Sunday, June 14, 2015

The Last Horror Star

photo by domenico  cc 2.0

When I was a kid, in love with movies, there were two genres i watched more than any other: musicals and horror films.  I watched the musicals with my parents, but I mostly watched horror films alone, on the sort of late night and Saturday afternoon shows that inspired "Fright Night".  I was first attracted to all those classic Universal and RKO films of the 30's and 40's before working my way backwards to Chaney and the German Masters and forward to the Hammer films. It wasn't long before I made the melancholy discovery that most of the actors I loved  were already dead. Except for Vincent Price there were no major American horror stars working in the 70's.  Not so the Brits though. The two finest British Horror stars, Peter Cushing and Christopher Lee were still going strong, indeed giving great performances in mainstream films as well.

Slowly, one by one, the many acting heroes of my youth departed, all but one.  He not only kept on in films, he became a bigger star in the 21st century than he had been in the 20th, appearing in The Lord of the Rings and Hobbit films, in the Star Wars prequels (Watching him duel Yoda was a real mindbender), and several films for Tim Burton.  He was still working into his 90's.

Thursday Morning I was making a quick scan of  my Facebook feed when I saw a number of my favorite pages all sharing the same sad news.  First Hammer Films, then Middle Earth News, then the BBC all announcing the death of Christopher Lee.  I felt a double sadness, not only at the death of an actor I greatly admired, but at the passing of an era. Horror films continue to be made of course, but there will never be a horror star like Christopher Lee again.

Given the modern climate of slasher films and psych nightmares, it might be hard to imagine was a groundbreaking film Horror of Dracula was. Previous horror films were in muted black and white, and vampires never attacked their victims on screen.  Not so Mr Lee's Dracula who bit his victims in full view of the cameras and made it clear he was doing far more that quenching his thirst.  It was this film that made vampires sexy, an approach followed by nearly every screen Dracula since.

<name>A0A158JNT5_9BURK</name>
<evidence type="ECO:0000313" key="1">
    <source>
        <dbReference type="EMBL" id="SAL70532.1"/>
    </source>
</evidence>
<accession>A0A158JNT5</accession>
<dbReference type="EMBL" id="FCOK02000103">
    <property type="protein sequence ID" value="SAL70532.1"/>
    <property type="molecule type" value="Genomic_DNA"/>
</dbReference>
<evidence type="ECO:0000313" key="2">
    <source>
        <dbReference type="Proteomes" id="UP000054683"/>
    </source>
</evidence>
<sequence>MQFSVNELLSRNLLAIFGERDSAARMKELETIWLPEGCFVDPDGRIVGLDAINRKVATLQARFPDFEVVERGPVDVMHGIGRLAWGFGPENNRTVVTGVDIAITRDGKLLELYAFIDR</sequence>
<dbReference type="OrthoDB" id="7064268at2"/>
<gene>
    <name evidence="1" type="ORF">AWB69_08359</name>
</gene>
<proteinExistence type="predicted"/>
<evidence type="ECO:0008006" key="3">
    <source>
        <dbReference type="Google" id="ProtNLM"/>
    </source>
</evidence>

Mr Lee would play Dracula numerous times, as well as the Frankenstein Monster, Fu Manchu, The Mummy, Dr Jeckyll and many more, often in tandem with Peter Cushing.  Films were often typed as horror genre simply because he was in them. He could have just continued to work in the horror genre, but he sought work as well, in films like The Three Musketeers and the Four Musketeeers, The Man with the Golden Gun and The Hound of the Baskervilles. (At one time or another he would play both Sherlock and Mycroft Holmes, as well as Sir Henry Baskerville).

My favorite Christopher Lee movie is without a doubt The Wicker Man. (1973)  As a Lord Summerisle he is the leader of an island of pagans who must deal with a police inspector come to search for a missing child.  To say any more would be to spoil the film, so I will make only two further comments--make sure you see the restored or directors cut, and stay very, very far away from the dreadful remake with Nic Cage. 

   Photo Cinephilia cc 2.0

One of the things that stands out about his performance in the film is the sense of authority he brings, and this is true of many of his films.  For good or ill, he's in command.  No matter how trite the plot or dreadful the special effects, he believes it and so we do too.

Horror films today are built around scary special effects.  Occasionally a mainstream star appears in one, but then they go back to other kinds of films.  The idea of an actor building a career of 60 some years of supernatural villiany seems unlikely today.